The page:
[ slouch ]
/ slaʊtʃ /

verb (used without object)

verb (used with object)

to cause to droop or bend down, as the shoulders or a hat.


Nearby words

  1. sloth bear,
  2. slothful,
  3. slothfully,
  4. slotted spoon,
  5. slotter,
  6. slouch hat,
  7. slouchy,
  8. slough,
  9. slough off,
  10. slovak

Origin of slouch

First recorded in 1505–15; origin uncertain

Related formsslouch·er, nounslouch·ing·ly, adverbun·slouched, adjectiveun·slouch·ing, adjective Unabridged Based on the Random House Unabridged Dictionary, © Random House, Inc. 2019

Examples from the Web for sloucher

  • The sloucher took up his quart, and said that he saw "no call" to hurry.

    Wood Magic|Richard Jefferies
  • This wizard beast,” said he, “is nimble and without doubt no sloucher; I can either ride or sell him.

    The Legend of Ulenspiegel|Charles de Coster

British Dictionary definitions for sloucher


/ (slaʊtʃ) /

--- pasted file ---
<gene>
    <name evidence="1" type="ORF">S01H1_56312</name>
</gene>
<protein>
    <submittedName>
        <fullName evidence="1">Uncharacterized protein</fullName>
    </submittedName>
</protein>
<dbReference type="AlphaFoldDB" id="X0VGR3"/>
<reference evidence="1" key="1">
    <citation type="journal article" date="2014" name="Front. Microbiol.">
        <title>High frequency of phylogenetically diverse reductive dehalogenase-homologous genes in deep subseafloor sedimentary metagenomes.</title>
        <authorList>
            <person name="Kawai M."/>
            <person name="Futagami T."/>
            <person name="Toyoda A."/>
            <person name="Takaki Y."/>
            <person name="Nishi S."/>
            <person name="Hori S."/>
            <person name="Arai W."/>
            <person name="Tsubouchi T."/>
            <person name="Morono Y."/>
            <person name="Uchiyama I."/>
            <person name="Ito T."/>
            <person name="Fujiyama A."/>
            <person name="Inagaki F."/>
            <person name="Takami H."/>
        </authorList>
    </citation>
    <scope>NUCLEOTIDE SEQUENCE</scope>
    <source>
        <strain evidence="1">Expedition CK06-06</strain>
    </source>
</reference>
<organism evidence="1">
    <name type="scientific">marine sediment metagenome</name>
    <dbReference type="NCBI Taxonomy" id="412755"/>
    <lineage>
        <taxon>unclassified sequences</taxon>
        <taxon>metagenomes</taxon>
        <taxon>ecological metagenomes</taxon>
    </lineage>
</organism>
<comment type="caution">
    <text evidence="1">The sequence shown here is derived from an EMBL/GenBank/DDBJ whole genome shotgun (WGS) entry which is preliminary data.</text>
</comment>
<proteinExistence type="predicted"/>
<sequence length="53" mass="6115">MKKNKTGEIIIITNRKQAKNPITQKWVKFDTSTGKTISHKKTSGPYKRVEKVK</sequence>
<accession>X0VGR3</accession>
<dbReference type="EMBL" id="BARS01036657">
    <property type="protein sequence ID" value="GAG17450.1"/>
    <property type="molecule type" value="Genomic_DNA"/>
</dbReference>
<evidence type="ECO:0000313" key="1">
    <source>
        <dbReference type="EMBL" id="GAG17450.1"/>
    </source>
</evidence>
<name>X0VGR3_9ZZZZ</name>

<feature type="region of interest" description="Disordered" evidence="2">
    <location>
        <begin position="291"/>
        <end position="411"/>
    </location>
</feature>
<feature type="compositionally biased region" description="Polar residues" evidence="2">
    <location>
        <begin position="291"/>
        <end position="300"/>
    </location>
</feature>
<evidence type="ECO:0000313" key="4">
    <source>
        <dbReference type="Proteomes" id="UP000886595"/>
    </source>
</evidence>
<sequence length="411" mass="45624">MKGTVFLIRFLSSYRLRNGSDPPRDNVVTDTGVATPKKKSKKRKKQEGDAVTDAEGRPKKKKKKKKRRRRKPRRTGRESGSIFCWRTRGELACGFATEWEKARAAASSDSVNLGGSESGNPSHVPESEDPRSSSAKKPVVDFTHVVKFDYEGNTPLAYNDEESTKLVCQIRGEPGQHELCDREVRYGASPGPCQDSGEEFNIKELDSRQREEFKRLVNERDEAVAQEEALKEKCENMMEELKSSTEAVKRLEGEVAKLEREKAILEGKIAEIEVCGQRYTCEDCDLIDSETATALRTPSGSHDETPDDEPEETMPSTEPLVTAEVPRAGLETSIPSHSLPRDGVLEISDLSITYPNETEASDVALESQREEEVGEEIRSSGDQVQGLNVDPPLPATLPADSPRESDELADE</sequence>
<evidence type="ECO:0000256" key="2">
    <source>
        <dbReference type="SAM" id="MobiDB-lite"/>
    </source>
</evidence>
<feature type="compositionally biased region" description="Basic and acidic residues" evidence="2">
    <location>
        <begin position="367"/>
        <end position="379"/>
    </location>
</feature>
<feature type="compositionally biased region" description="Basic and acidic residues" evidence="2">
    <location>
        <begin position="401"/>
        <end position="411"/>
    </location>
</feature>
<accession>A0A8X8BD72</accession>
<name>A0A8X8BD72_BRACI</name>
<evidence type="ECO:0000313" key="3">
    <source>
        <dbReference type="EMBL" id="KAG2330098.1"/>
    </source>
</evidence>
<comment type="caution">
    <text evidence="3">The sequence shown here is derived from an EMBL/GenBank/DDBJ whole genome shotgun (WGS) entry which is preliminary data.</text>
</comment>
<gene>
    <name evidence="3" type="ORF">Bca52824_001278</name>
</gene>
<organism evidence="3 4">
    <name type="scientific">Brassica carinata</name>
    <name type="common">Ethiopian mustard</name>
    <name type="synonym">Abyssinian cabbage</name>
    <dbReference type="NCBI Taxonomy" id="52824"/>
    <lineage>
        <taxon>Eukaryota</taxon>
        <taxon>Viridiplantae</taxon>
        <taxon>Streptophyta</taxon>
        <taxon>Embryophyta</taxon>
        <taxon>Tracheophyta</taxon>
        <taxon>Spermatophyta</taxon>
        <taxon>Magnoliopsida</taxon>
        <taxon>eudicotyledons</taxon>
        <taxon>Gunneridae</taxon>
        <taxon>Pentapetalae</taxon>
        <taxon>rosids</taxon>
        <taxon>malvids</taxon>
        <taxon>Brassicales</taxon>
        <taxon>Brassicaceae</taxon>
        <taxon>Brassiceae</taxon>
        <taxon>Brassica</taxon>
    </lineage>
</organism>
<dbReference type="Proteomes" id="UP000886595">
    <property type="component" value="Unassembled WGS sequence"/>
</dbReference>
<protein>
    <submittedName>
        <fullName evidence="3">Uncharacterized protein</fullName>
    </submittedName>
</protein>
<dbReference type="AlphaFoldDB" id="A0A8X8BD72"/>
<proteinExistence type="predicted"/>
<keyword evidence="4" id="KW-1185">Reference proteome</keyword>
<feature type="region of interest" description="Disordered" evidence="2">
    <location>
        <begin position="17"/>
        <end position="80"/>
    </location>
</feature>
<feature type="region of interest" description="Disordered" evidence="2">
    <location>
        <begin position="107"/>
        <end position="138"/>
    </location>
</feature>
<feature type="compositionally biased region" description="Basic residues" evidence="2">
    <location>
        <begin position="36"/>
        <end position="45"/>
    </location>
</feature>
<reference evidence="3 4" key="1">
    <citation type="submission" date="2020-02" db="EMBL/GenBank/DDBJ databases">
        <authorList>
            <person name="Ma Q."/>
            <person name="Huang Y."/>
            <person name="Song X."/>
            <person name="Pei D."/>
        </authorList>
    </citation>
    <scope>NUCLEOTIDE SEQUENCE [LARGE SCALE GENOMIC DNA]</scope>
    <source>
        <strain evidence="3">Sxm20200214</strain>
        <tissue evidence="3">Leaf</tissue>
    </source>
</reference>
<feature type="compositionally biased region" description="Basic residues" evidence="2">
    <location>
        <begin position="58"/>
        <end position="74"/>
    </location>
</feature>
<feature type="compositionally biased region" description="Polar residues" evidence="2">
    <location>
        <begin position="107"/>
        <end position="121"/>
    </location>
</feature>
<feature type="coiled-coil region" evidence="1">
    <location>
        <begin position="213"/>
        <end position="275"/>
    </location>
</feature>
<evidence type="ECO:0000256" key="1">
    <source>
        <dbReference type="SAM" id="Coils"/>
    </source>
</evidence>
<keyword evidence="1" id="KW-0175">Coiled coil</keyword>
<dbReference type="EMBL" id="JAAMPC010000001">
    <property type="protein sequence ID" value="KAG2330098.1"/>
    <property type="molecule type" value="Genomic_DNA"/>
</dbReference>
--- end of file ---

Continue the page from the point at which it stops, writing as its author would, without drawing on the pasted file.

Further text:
(intr) to sit or stand with a drooping bearing
(intr) to walk or move with an awkward slovenly gait
(tr) to cause (the shoulders) to droop


a drooping carriage
(usually used in negative constructions) informal an incompetent or slovenly personhe's no slouch at football
Derived Formssloucher, nounslouching, adjectiveslouchingly, adverb

Word Origin for slouch

C16: of unknown origin

Collins English Dictionary - Complete & Unabridged 2012 Digital Edition © William Collins Sons & Co. Ltd. 1979, 1986 © HarperCollins Publishers 1998, 2000, 2003, 2005, 2006, 2007, 2009, 2012

Word Origin and History for sloucher
Online Etymology Dictionary, © 2010 Douglas Harper